Try and get a better deal on the stock and processing as you will have 33% more footage to buy and process! You can get a better deal for your Video rushes for the same reason.

Should you wish just a handful of 35mm prints, then neg cutting won´t break the bank!

Stephen
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#18 Nathan Milford

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Posted 19 December 2006 - 02:50 PM

You might want to know that Lucas owns a beautiful Aaton 35-III 3P package (avaliable at reasonable prices).

He has a solid business plan built around it and has a growing clientel. I believe he just wants to let his clients know how much that route, however practical or impractical, will cost and the steps involved so he can give them a big picture of what can be done vs. 2K/4K or HDCAM-SR DI or even straight to video.

I'm waiting to hear back from Metropolis on thier services.
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#19 Max Jacoby

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Posted 19 December 2006 - 03:58 PM

And with 4K scanning, plenty of D.I.'s manage to retain the grain structure of the original photography -- it's not all de-grained.

Unfortunately 4K DIs are not as common as they should be and in most films it is painfully obvious too me that a DI was used. Especially Technicolor DI do really bad work, all the films that went through their pipeline look very noise reduced with artificial colors. That includes 'Panic Room','Confessions of a Dangerous Mind', 'X-Men 2', 'Seabiscuit', 'Kill Bill', 'Memoirs of a Gheisha' and the list goes on and on...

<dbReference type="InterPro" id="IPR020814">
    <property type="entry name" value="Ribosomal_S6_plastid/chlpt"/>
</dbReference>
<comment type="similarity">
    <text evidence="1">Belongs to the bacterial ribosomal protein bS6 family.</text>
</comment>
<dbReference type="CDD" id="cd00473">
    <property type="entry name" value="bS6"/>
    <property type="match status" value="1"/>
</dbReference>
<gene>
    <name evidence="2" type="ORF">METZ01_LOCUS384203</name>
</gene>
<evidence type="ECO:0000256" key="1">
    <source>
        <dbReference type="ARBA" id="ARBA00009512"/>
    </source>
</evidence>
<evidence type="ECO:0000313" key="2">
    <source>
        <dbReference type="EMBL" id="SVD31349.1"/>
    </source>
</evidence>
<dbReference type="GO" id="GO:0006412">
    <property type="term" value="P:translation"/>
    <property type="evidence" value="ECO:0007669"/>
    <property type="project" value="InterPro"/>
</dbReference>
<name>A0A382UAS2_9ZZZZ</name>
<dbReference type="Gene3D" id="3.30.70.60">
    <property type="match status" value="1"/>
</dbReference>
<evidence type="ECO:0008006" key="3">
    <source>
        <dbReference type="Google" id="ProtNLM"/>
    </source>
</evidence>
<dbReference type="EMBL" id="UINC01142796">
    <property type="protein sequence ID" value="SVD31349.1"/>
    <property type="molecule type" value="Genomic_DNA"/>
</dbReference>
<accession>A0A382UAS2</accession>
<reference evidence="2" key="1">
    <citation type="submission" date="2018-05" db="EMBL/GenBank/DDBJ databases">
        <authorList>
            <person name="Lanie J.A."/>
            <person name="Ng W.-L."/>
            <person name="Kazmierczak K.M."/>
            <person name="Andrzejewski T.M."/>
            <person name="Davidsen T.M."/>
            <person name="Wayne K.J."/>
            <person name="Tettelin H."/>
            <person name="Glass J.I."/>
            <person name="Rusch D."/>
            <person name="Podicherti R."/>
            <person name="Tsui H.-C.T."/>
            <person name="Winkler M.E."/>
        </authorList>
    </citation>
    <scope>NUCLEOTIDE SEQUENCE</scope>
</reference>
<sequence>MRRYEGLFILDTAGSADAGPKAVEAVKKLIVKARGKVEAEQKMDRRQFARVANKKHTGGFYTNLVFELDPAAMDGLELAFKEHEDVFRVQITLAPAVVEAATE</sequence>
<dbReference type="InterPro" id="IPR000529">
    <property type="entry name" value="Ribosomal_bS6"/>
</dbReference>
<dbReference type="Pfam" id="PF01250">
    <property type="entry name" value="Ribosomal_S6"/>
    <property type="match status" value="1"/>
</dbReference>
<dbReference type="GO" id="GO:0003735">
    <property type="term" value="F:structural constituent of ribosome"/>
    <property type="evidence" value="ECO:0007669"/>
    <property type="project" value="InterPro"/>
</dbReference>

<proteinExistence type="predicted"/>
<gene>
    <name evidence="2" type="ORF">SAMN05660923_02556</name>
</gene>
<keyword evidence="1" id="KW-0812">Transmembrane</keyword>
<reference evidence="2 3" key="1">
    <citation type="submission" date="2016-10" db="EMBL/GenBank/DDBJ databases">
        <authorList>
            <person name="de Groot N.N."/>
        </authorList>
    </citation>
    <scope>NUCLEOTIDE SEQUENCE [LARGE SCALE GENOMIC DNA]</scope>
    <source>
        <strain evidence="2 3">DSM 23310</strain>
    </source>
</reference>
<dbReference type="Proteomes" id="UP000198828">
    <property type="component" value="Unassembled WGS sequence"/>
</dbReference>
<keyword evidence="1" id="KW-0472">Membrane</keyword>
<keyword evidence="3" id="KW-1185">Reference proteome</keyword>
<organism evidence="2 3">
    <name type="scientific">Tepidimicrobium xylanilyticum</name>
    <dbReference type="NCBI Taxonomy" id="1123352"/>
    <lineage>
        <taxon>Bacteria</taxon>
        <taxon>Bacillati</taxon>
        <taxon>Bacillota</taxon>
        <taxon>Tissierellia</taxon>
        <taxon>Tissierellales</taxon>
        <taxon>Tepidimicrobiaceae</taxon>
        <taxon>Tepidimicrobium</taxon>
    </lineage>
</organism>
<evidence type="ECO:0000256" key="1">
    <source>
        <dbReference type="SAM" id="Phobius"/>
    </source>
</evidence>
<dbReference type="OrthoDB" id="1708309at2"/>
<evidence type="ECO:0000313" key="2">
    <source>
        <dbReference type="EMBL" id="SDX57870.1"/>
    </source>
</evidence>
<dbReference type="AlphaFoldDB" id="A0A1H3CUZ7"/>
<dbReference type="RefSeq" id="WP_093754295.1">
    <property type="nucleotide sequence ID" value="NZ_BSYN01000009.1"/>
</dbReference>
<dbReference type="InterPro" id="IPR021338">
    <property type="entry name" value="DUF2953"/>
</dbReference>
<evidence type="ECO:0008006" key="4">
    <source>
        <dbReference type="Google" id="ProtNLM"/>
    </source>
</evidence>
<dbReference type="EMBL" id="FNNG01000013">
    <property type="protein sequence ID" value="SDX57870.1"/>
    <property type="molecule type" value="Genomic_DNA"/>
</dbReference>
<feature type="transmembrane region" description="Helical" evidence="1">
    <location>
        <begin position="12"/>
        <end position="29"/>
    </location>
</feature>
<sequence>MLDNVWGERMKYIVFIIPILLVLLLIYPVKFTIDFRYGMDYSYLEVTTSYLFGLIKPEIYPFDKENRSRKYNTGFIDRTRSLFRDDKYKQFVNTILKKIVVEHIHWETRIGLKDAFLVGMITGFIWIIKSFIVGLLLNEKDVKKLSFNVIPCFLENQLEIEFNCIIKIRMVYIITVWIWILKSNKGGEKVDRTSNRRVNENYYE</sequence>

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#20 Ignacio Aguilar

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Posted 19 December 2006 - 04:40 PM

The best that I saw was the 70mm print of "Howard's End" -- mostly shot on 5248 100T and blown-up directly from the S35 o-neg to 70mm print stock. Yes, "Gladiator" looked great too. It helped that most of the movie was shot on 50D and 200T stock.


I never got the chance of watching an original negative to 70mm blow-up, so my two cents would probably go to "Titanic". The daylight scenes (5245 50D) looked great and the overexposed 5279 (500T, rated at 320) hold up pretty well. Both "T2" and "True Lies" also were some of the richest S-35 optical blow-ups.

Though DIs have improved a lot lately and now retain most of the quality of the original photography, I still miss optical blow-ups everytime I see fake skin tones and softness due to the use of digital noise reduction.